Reuters reported that aluminium users around the world will pay less for their material after the United States lifted sanctions on major producer Rusal, but US tariffs on imports of the metal mean limited gains for the country’s consumers. The US Treasury on Sunday lifted sanctions on the core empire of Russian tycoon Oleg Deripaska, including aluminium giant Rusal and its parent En+, despite a Democrat-led push to maintain them.

That pushed aluminium prices on the London Metal Exchange down 2 percent on Monday to near USD 1,880 a tonne.

Prices of the metal used widely in transport and packaging have dropped 30 percent since hitting a seven-year high of USD 2,718 a tonne in April, after the imposition of sanctions.

Julius Baer analyst Carsten Menke said that „Since the first time the deadline was extended, the market started to price in the idea that sanctions would be lifted eventually.”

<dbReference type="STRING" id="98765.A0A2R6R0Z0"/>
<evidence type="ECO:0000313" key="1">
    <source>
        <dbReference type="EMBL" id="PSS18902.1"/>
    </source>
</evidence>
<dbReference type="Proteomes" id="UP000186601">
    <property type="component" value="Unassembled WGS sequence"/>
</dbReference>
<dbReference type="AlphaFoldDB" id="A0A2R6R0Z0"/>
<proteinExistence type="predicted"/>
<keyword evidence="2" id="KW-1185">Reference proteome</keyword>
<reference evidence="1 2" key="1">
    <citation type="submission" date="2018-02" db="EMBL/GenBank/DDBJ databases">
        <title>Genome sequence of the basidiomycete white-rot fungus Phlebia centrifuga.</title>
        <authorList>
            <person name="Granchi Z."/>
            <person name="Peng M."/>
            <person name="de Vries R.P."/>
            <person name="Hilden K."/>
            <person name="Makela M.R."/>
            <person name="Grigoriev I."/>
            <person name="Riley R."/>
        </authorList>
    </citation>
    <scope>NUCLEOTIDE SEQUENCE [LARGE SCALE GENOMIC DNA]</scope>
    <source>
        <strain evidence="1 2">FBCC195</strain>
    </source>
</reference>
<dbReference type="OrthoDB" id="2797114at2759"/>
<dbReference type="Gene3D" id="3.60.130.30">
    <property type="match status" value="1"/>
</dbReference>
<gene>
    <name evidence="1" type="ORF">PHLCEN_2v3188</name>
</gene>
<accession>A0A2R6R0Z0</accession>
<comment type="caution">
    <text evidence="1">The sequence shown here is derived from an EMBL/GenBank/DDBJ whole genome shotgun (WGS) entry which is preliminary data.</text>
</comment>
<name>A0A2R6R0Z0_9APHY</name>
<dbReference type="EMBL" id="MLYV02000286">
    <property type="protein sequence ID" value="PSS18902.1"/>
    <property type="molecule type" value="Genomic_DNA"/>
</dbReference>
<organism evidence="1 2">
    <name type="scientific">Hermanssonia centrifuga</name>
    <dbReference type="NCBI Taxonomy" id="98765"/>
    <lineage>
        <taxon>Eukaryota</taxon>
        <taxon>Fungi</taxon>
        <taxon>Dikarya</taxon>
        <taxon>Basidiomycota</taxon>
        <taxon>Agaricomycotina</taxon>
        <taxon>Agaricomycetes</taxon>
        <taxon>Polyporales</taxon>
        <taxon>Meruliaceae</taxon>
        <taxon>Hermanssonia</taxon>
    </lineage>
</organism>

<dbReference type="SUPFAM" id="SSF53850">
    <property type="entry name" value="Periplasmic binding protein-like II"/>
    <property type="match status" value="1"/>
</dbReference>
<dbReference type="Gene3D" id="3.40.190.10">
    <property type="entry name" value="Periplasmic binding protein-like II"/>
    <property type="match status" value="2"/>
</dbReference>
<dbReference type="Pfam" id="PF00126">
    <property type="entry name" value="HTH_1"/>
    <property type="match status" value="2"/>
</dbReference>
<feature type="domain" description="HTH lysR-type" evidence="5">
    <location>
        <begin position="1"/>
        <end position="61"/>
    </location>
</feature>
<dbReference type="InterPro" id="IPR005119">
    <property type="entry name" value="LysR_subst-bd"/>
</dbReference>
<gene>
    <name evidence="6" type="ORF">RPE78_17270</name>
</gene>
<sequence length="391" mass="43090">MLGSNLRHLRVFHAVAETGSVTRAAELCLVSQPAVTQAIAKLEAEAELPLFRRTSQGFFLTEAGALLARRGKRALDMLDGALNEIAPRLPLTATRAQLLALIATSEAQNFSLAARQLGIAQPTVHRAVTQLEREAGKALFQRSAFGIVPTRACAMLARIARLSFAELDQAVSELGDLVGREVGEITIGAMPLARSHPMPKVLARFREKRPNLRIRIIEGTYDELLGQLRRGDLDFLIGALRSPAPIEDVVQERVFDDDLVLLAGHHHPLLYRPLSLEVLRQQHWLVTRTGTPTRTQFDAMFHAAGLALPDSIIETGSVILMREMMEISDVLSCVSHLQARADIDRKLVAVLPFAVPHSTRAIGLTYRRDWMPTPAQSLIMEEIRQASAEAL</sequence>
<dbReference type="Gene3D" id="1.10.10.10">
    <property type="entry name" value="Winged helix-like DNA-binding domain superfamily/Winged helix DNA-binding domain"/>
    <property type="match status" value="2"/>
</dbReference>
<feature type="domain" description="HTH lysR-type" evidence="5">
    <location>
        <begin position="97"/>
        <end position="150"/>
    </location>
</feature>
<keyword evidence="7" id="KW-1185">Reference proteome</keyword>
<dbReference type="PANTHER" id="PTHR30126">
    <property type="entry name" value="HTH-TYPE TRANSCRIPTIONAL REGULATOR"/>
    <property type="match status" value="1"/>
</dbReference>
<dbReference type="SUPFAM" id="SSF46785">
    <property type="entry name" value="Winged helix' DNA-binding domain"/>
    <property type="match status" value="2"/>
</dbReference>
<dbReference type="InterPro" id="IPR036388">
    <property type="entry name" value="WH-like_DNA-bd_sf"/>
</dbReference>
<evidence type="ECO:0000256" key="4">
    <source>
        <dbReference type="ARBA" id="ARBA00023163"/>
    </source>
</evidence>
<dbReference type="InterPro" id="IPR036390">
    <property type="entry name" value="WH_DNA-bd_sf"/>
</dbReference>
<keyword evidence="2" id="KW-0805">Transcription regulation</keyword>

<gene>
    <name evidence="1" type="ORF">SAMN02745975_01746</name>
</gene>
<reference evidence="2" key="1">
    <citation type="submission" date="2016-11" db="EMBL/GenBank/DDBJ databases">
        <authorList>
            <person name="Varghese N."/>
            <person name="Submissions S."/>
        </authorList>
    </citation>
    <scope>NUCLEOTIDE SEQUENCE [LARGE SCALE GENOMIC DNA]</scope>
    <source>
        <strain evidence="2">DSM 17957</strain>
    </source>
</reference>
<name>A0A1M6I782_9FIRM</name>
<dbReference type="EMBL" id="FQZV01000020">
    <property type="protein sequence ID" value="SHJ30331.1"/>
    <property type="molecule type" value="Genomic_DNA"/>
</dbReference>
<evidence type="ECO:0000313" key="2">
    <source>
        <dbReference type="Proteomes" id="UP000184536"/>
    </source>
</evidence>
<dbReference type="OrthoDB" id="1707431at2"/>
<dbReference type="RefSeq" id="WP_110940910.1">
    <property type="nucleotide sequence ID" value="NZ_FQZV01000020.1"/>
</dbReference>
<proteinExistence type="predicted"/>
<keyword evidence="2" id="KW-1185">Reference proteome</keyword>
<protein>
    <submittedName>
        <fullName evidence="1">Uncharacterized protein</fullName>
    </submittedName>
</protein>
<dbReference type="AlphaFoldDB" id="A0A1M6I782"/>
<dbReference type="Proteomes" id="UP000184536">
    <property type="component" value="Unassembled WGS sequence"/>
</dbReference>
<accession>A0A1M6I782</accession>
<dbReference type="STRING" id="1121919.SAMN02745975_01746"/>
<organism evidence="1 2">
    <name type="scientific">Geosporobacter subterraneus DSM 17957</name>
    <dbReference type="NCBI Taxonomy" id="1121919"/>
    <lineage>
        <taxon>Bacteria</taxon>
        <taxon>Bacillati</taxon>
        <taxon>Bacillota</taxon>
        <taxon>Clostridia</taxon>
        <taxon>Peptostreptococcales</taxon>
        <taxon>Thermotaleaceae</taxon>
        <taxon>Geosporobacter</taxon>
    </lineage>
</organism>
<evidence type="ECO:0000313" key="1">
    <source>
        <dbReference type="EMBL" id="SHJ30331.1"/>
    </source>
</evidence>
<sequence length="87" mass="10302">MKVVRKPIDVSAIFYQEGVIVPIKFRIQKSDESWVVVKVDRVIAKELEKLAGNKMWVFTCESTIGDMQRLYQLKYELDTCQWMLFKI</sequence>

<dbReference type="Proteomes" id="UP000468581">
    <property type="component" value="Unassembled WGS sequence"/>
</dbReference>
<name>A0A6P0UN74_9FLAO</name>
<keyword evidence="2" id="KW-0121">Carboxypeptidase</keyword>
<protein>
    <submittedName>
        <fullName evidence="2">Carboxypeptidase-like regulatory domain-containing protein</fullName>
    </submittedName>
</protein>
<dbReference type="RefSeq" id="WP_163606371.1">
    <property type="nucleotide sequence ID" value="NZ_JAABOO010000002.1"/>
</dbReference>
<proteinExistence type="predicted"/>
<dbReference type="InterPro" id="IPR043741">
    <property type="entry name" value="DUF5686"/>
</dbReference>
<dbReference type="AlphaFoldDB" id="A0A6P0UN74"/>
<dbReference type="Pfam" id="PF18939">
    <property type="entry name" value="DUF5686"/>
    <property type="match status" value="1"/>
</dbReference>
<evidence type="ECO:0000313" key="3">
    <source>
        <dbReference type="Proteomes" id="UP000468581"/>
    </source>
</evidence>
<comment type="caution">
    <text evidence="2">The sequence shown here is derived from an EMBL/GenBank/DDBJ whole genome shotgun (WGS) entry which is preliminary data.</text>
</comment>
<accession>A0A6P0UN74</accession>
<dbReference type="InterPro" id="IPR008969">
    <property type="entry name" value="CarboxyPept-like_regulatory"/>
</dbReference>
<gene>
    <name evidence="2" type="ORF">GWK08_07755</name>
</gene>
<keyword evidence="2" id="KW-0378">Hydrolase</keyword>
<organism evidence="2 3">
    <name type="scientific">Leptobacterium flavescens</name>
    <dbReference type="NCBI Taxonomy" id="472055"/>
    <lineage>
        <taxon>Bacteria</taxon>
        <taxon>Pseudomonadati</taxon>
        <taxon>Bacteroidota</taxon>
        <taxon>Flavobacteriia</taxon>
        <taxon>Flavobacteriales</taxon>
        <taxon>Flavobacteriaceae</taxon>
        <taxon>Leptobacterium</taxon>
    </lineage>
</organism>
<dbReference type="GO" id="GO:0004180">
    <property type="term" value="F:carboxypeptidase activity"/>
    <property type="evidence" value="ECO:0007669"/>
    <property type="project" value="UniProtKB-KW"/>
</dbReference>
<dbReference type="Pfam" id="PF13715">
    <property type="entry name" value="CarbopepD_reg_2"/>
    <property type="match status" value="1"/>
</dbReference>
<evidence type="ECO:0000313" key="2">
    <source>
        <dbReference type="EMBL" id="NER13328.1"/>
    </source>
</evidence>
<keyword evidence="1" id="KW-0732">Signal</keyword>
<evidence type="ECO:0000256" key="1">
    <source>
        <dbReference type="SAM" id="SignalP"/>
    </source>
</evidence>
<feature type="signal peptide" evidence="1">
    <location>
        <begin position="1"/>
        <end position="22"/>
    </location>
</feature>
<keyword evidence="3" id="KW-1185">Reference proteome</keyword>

The United States extended several times its deadline for US consumers to wind down business with Rusal.

Menke said that „US tariffs on aluminium imports mean US manufacturers will pay more than consumers in Europe But from a global supply perspective, US tariffs don’t matter so long as the motivation to ship exists.“

Tariffs mean producers need a strong incentive to sell to US consumers and this can be seen in the physical market premiums that are paid above LME aluminium prices.

The premium for shipping to the United States stands at around USD 0.19 a lb or USD 420 a tonne, double the USD 200 a tonne seen at the start of 2018 and about 20 percent above the levels at the time tariffs were announced in early March 2018.